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How Burma Shave Saved the Day
Nancy Scott

Sunday afternoon, road out of Sycamore.
 “A short-cut,” Dad says, just miles of blacktop
dissecting cornfields, saucer-eyed cows giving us
the once-over. Rickey and I locked in the back seat
for hours, straight from a boring visit with
Uncle Seymour who sells cheap print dresses
and smells of cigars. Our fingers draw pouty mouths,
flying ringlets, tic-tac-toe grids on the frosty windows.
 “Stop that.” Mom whips her arm from the front seat
and misses. Rickey grabs his throat. “I’m gonna
throw up if we don’t stop soon.” Then we spot them,
the signs at the side of the road:
Cattle Crossing / Means Go Slow / That Old Bull /
Is Some Cow’s Beau / Burma Shave
Suddenly we’re on an adventure, one set of signs means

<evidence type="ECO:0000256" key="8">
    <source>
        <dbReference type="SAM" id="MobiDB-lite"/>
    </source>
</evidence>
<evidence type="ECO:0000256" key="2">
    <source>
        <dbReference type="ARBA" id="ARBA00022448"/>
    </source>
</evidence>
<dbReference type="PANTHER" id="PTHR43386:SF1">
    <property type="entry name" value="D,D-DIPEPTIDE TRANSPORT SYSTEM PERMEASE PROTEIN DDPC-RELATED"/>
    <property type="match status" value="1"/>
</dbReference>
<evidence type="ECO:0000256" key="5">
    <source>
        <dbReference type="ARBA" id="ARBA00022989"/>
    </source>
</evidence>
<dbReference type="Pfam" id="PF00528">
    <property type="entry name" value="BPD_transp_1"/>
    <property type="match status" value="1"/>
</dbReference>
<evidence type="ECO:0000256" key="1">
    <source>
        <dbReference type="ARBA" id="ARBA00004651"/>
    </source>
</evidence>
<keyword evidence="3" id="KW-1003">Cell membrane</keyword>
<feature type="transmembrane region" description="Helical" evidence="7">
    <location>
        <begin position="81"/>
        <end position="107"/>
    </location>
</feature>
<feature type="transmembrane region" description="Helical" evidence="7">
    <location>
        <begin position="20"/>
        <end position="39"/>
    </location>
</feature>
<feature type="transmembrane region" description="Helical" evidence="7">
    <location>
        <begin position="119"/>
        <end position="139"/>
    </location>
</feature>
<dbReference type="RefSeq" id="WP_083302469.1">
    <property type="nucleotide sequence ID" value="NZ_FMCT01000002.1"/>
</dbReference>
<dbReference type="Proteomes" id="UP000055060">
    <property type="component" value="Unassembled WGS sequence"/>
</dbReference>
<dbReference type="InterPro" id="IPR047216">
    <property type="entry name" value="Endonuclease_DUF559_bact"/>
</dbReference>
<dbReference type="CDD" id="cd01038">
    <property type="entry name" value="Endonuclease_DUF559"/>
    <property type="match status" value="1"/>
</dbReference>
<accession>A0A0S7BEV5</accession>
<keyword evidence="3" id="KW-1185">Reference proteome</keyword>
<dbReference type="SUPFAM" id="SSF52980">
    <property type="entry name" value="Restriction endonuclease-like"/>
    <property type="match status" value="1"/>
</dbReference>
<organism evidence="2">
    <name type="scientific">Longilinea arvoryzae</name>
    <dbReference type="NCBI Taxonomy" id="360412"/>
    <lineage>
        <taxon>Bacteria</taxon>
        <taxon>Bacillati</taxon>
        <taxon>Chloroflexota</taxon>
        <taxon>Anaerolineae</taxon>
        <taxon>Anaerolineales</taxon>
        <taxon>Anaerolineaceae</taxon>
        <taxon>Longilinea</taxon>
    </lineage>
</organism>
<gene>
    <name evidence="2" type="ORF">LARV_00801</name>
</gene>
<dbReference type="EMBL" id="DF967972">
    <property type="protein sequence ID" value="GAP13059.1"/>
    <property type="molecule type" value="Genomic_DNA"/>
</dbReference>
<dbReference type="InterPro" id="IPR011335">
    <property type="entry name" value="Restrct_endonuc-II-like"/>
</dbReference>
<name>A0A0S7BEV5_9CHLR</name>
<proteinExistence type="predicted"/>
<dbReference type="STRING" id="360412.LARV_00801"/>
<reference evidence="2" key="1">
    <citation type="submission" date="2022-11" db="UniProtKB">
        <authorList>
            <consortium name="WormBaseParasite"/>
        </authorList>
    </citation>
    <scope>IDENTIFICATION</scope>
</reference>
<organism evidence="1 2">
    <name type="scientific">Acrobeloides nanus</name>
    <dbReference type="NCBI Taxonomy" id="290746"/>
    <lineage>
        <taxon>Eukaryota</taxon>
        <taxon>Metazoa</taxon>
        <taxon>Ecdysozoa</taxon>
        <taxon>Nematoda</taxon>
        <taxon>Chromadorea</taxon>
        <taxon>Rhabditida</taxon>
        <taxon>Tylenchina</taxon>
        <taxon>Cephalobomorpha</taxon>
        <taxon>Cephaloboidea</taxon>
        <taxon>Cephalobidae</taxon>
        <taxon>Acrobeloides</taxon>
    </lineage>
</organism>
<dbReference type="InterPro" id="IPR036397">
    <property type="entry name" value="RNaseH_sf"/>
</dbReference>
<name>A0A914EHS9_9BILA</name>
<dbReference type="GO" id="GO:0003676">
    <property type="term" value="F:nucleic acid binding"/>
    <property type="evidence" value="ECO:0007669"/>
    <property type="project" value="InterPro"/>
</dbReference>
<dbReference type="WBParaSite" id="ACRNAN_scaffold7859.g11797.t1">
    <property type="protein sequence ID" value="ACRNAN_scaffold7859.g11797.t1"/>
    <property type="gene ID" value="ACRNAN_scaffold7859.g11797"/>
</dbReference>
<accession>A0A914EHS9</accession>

another ahead. Sure enough, but in the opposite direction.
We crane our necks.
Burma Shave / I’ll Cook The Rice / The Wedding’s Off /
And Said, No Dice / She Eyed His Beard      
We can’t be stopped. Pat’s Bristles–bouncing-Scratched
-faster and faster-Bridget’s Nose-giggling–That’s When
–ducking–Her Wild Irish Rose–until Burma Shave hours

become whispers and it’s dark when we get home.   

This poem first appeared in U.S.1 Worksheets, 2003.
Used here with the author's permission.

Nancy Scott began writing poetry in the mid-1990s, chronicling decades of social activism on behalf of abused children and homeless families, but she now writes about a wide range of subjects. Nancy is the author of three books of poetry and is managing editor of U.S.1 Worksheets, the journal of the U.S.1 Poet's Cooperative in New Jersey. A great fan of children, Nancy raised one biological son and three adopted bi-racial chldren and was foster mom to more than twenty others. Years ago, when she had the stamina, she ran a daycare center. Now she often writes about her grandchildren. Learn more about her at


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Posted 09/19/2010 07:46 AM

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